At about this time Willy contracted Frau Wolf. Röhl tells us that she was “a famous Viennese procuress,” who supplied him with lady companions. His expenses in this respect must have been considerable; he was driven to borrow large sums from Archduke Rudolf.

From his grandfather, William I, Willy inherited the apparently all-powerful Chancellor Otto von Bismarck. The question, when Willy because William II, was who would rule. Before dying, William I confided to one of his intimates that “when Prince Wilhelm is Kaiser he will insist on appearing as a man who really rules—that is why I do not think he and the chancellor will agree for long.”

That turned out to be true. It explains a great deal about Wilhelmine Germany. It explains why the new Kaiser always surrounded himself with flatterers and yes-men. But it also explains why several of the most disastrous decisions of his reign were ones in which he allowed himself to be overruled by his government: if it looked as though a certain decision had to be made, he preferred that it appear to have been made on his authority. He wanted to seem to be the person in charge: to seem, but not necessarily to be.
Read more about The King and The Cowboy at the publisher's website.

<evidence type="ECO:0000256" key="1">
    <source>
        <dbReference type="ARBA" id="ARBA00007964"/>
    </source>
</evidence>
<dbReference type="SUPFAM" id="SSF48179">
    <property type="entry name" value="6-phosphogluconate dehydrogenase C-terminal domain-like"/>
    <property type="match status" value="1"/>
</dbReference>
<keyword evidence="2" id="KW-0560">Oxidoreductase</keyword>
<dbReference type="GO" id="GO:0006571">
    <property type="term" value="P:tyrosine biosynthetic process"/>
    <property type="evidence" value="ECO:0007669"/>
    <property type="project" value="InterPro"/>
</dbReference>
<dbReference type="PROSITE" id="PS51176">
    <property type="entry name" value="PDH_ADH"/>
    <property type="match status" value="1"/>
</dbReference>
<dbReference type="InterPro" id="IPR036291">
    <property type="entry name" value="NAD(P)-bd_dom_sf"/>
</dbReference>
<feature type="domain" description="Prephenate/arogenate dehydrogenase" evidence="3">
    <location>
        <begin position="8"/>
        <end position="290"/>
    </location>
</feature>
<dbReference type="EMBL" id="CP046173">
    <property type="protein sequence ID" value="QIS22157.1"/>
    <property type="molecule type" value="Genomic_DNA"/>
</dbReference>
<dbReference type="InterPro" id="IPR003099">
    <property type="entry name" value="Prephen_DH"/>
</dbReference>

--Marshal Zeringue

Sunday, October 19, 2008

Ariel Sabar's "My Father’s Paradise"

Ariel Sabar covered the 2008 U.S. presidential campaigns for the Christian Science Monitor and is an award-winning former staff writer for the Baltimore Sun and the Providence (RI) Journal. His work has also appeared in the New York Times, The Washington Monthly, Mother Jones, Moment, Christianity Today and other publications.

He applied the “Page 99 Test” to his new book, My Father’s Paradise: A Son’s Search for his Jewish Past in Kurdish Iraq, and reported the following:
When you’re writing about people as ancient and mysterious as the Kurdish Jews, you owe it to readers to widen the lens, to show how their story – my family’s story – ties into some larger current of history. Page 99 of my book, My Father’s Paradise: A Son’s Search for his Jewish Past in Kurdish Iraq, tries to set my family’s immigrant saga inside that broader history. It throws light on the sometimes condescending attitudes of the State of Israel’s early leaders and intellectuals, most of them European, toward Jews from Iraq and other Muslim lands.

The page’s first two words – “drunkenness and prostitution” – do grab the eye. But they are actually just the continuation of a quote from the previous page. In the quote, an Israeli journalist in the state’s early years describes what he sees as the perils posed by Jews from Arab lands. For the quote to make any sense, I have to cheat here, reaching back to a single line on p. 98 before leaping to p. 99:

As with Africans you will find among [Jews from Arab countries] gambling, drunkenness and prostitution … chronic laziness and hatred for work; there is nothing safe about this asocial element. [Even] the kibbutzim will not hear of their absorption.